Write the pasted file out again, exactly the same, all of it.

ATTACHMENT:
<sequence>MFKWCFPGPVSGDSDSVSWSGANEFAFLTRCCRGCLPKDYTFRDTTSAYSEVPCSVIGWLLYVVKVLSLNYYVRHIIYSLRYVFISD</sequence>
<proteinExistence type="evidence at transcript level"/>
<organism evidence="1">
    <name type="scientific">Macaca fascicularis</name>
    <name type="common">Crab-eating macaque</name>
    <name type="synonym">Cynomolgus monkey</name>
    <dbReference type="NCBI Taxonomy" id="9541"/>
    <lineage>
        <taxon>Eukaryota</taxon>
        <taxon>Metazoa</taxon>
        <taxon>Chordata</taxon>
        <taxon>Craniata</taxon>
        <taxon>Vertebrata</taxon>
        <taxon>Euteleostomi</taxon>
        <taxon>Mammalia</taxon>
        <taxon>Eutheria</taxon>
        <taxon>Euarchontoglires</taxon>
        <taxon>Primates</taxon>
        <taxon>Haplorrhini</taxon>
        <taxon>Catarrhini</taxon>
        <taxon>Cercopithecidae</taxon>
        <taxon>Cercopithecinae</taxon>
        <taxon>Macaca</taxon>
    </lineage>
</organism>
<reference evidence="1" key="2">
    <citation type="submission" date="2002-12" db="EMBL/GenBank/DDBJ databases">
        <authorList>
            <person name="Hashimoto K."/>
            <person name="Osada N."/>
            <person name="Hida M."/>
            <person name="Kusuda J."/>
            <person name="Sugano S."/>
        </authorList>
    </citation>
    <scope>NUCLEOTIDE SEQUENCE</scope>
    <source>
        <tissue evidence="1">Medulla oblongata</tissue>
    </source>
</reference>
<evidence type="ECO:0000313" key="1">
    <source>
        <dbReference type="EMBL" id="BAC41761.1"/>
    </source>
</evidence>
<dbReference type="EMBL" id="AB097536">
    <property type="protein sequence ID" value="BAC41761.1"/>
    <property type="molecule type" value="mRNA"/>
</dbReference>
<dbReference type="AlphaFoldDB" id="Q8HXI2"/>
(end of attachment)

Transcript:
<sequence>MFKWCFPGPVSGDSDSVSWSGANEFAFLTRCCRGCLPKDYTFRDTTSAYSEVPCSVIGWLLYVVKVLSLNYYVRHIIYSLRYVFISD</sequence>
<proteinExistence type="evidence at transcript level"/>
<organism evidence="1">
    <name type="scientific">Macaca fascicularis</name>
    <name type="common">Crab-eating macaque</name>
    <name type="synonym">Cynomolgus monkey</name>
    <dbReference type="NCBI Taxonomy" id="9541"/>
    <lineage>
        <taxon>Eukaryota</taxon>
        <taxon>Metazoa</taxon>
        <taxon>Chordata</taxon>
        <taxon>Craniata</taxon>
        <taxon>Vertebrata</taxon>
        <taxon>Euteleostomi</taxon>
        <taxon>Mammalia</taxon>
        <taxon>Eutheria</taxon>
        <taxon>Euarchontoglires</taxon>
        <taxon>Primates</taxon>
        <taxon>Haplorrhini</taxon>
        <taxon>Catarrhini</taxon>
        <taxon>Cercopithecidae</taxon>
        <taxon>Cercopithecinae</taxon>
        <taxon>Macaca</taxon>
    </lineage>
</organism>
<reference evidence="1" key="2">
    <citation type="submission" date="2002-12" db="EMBL/GenBank/DDBJ databases">
        <authorList>
            <person name="Hashimoto K."/>
            <person name="Osada N."/>
            <person name="Hida M."/>
            <person name="Kusuda J."/>
            <person name="Sugano S."/>
        </authorList>
    </citation>
    <scope>NUCLEOTIDE SEQUENCE</scope>
    <source>
        <tissue evidence="1">Medulla oblongata</tissue>
    </source>
</reference>
<evidence type="ECO:0000313" key="1">
    <source>
        <dbReference type="EMBL" id="BAC41761.1"/>
    </source>
</evidence>
<dbReference type="EMBL" id="AB097536">
    <property type="protein sequence ID" value="BAC41761.1"/>
    <property type="molecule type" value="mRNA"/>
</dbReference>
<dbReference type="AlphaFoldDB" id="Q8HXI2"/>